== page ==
Do index linked ETF's give dividends?

aparoid89

Active member
146 1
I have an ISA with Hargreaves and Lansdown and for the dividend yield it says N/A. Surely an ETF that tracks the FTSE 100 should pay a dividend. Does it pay the same way as a normal company where you can reinvest for a smaller commission?
 

new_trader

Legendary member
6,568 1,428
I have an ISA with Hargreaves and Lansdown and for the dividend yield it says N/A. Surely an ETF that tracks the FTSE 100 should pay a dividend. Does it pay the same way as a normal company where you can reinvest for a smaller commission?

Not all ETF's pay a dividend. Some are income ETF's (pay dividend) and some are accumulating ETF's (reinvest).

iShares FTSE 100 UCITS ETF (Inc) (ISF) | Key Fact | iShares United Kingdom ETFs | Individual Investors

iShares FTSE 100 UCITS ETF (Acc) (CUKX) | Key Fact | iShares United Kingdom ETFs | Individual Investors

Which ETF do you have?
 

aparoid89

Active member
146 1

I don't have one right now but I was planning on getting one and then reinvesting the dividends. I guess the accumulation one would be better to avoid excess commissions. Wouldn't it be harder to know whether an index fund is over or under valued if the price was not equal to the underlying index but has to take into account the extra reinvested dividend?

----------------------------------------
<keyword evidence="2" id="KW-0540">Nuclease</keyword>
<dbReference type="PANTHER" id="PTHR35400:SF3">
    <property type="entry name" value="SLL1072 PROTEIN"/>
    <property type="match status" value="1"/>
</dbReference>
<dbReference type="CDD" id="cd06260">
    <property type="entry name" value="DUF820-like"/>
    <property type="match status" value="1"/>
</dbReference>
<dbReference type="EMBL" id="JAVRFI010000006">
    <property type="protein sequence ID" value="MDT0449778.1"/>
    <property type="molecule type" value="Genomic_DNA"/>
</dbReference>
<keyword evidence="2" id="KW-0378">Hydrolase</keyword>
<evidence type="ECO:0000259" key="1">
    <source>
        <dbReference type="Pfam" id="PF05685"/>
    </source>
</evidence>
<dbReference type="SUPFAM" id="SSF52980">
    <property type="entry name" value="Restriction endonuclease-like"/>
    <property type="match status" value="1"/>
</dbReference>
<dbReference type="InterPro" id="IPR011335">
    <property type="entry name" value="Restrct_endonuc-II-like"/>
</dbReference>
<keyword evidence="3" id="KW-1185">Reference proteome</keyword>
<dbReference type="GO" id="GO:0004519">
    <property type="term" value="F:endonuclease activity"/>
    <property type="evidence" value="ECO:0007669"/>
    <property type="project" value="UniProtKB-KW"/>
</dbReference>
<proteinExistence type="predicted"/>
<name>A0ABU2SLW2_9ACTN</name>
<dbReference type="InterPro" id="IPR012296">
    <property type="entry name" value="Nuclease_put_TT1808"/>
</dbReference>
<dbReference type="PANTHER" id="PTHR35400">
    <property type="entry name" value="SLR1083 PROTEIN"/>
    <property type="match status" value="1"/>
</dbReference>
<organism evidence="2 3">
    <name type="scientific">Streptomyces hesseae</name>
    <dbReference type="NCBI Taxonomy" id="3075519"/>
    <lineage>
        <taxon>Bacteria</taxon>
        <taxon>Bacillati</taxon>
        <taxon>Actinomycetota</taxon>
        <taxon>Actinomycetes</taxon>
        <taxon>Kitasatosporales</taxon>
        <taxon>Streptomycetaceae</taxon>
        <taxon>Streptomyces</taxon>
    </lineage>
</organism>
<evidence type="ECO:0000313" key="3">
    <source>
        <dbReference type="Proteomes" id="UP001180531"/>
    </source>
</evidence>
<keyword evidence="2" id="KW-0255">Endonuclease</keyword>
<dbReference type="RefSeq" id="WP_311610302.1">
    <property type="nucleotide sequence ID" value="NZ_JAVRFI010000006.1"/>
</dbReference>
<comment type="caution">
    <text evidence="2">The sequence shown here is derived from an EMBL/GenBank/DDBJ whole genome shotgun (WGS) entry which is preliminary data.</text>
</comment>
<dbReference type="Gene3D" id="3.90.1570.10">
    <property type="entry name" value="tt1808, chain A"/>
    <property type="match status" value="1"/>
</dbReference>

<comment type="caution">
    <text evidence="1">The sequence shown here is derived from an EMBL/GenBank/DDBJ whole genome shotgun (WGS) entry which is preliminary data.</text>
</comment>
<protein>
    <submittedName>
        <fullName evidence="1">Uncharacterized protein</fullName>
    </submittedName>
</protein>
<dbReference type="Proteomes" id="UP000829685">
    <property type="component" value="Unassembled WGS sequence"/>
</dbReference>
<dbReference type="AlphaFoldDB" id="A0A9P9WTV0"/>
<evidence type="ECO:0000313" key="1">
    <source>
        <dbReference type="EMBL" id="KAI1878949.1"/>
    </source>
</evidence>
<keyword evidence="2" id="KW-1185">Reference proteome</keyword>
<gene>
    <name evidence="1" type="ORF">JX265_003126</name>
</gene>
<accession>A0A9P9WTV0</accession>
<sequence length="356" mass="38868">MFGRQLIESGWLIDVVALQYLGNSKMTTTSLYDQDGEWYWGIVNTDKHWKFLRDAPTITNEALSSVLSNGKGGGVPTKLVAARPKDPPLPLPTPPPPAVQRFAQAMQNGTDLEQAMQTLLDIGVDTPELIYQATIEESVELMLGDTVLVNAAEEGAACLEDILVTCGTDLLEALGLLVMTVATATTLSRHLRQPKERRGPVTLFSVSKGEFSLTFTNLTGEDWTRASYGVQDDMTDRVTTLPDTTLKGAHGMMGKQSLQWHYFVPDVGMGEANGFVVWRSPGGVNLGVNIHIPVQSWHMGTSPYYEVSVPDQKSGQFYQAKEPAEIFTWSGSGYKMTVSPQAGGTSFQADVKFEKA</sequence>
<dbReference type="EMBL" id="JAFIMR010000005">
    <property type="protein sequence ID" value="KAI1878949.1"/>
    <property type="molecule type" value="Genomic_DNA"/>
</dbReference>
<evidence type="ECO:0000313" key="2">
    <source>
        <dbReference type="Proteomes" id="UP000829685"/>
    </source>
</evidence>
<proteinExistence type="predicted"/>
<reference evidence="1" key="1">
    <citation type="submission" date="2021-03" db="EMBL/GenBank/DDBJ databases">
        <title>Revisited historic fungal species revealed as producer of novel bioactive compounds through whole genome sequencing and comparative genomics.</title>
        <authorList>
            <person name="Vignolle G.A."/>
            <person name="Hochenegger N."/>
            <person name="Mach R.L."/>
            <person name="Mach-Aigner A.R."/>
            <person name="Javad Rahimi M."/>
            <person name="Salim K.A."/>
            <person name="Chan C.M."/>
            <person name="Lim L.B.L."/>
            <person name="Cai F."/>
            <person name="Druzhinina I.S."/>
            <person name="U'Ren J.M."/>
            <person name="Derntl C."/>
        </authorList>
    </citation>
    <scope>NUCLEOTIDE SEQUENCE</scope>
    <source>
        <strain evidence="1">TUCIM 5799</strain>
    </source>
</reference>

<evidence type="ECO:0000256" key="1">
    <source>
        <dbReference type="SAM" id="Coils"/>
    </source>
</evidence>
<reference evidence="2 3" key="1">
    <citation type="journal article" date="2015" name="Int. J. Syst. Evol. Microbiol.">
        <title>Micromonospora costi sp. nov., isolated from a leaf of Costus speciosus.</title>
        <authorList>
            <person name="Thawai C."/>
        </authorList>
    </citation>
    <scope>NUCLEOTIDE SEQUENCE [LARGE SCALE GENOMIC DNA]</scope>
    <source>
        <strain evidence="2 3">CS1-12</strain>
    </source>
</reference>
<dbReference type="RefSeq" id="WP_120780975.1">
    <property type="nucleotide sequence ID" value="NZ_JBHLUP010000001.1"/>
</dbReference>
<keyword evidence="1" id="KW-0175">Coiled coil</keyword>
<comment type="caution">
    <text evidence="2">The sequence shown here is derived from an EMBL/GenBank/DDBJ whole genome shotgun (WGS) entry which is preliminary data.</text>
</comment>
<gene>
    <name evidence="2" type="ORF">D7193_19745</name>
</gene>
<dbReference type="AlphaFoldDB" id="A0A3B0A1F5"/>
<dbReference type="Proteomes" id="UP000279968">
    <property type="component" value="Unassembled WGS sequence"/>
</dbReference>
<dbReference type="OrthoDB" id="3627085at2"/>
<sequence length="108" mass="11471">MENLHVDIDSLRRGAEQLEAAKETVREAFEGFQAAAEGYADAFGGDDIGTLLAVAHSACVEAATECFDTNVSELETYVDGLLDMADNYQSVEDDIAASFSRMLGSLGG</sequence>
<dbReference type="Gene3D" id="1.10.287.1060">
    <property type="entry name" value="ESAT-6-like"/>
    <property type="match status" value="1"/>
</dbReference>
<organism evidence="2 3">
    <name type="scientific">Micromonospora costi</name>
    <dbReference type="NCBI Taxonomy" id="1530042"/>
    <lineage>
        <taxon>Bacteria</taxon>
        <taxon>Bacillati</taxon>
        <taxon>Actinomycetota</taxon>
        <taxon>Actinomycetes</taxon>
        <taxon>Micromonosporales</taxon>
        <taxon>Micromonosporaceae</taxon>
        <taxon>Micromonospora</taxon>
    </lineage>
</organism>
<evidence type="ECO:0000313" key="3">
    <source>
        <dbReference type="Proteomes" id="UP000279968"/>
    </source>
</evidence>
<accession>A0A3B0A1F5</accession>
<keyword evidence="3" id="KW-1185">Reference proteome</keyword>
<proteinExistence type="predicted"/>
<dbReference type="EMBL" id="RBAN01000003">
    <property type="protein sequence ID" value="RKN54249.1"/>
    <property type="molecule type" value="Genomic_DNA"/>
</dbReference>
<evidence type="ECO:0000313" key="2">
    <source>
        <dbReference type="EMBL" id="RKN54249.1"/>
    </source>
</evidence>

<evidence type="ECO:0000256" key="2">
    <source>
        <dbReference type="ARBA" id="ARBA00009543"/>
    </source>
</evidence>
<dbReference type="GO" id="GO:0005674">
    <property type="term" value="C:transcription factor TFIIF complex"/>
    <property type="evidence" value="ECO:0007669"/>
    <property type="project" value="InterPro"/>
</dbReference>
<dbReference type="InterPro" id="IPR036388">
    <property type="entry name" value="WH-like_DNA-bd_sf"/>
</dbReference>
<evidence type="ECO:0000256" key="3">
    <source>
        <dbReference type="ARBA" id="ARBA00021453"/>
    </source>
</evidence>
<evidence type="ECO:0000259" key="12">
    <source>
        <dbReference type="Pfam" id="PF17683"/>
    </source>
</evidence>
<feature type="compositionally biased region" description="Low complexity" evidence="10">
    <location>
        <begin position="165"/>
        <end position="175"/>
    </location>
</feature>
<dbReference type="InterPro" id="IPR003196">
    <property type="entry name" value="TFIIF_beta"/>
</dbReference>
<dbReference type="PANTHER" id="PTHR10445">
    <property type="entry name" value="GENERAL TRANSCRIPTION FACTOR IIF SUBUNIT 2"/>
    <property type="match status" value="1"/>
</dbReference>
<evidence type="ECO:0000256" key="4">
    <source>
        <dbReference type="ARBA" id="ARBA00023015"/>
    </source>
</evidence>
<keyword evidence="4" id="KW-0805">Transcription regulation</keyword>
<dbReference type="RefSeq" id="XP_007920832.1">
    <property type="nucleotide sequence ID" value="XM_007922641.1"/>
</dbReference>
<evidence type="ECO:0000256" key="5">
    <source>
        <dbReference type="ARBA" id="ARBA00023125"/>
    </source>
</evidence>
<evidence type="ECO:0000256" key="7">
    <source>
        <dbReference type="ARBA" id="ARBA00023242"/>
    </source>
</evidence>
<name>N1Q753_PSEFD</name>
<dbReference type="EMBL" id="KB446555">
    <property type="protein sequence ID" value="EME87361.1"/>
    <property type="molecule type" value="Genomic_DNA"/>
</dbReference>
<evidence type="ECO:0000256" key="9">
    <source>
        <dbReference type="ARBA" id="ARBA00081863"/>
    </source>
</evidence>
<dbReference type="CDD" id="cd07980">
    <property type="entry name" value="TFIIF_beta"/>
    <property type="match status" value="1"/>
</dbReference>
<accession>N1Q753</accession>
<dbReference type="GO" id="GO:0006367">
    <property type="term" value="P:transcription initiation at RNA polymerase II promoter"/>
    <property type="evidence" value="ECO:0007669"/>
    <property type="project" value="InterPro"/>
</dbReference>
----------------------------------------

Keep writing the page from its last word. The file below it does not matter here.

new_trader

Legendary member
6,568 1,428
I don't have one right now but I was planning on getting one and then reinvesting the dividends. I guess the accumulation one would be better to avoid excess commissions. Wouldn't it be harder to know whether an index fund is over or under valued if the price was not equal to the underlying index but has to take into account the extra reinvested dividend?

Every index fund is going to have a tracking error of +/- a few % because of things like management fees. You are unlikely to find any passively managed index ETF that tracks the index with 100% accuracy, 100% of the time, but they get close to that. Most of the funds publish performance figures and charts so you can see whether the fund is trading at a premium or a discount.
IMO: Market timing is much more important than worrying about whether the fund is trading at a premium or discount today or tomorrow or the day after...
The important things to look for are:

1) Expense Ratio (TER) %.
2) Whether the fund is fully replicating or optimised.
3) Whether the fund is physical or synthetic.

Don’t ask what they all mean...do your own research.
 
 
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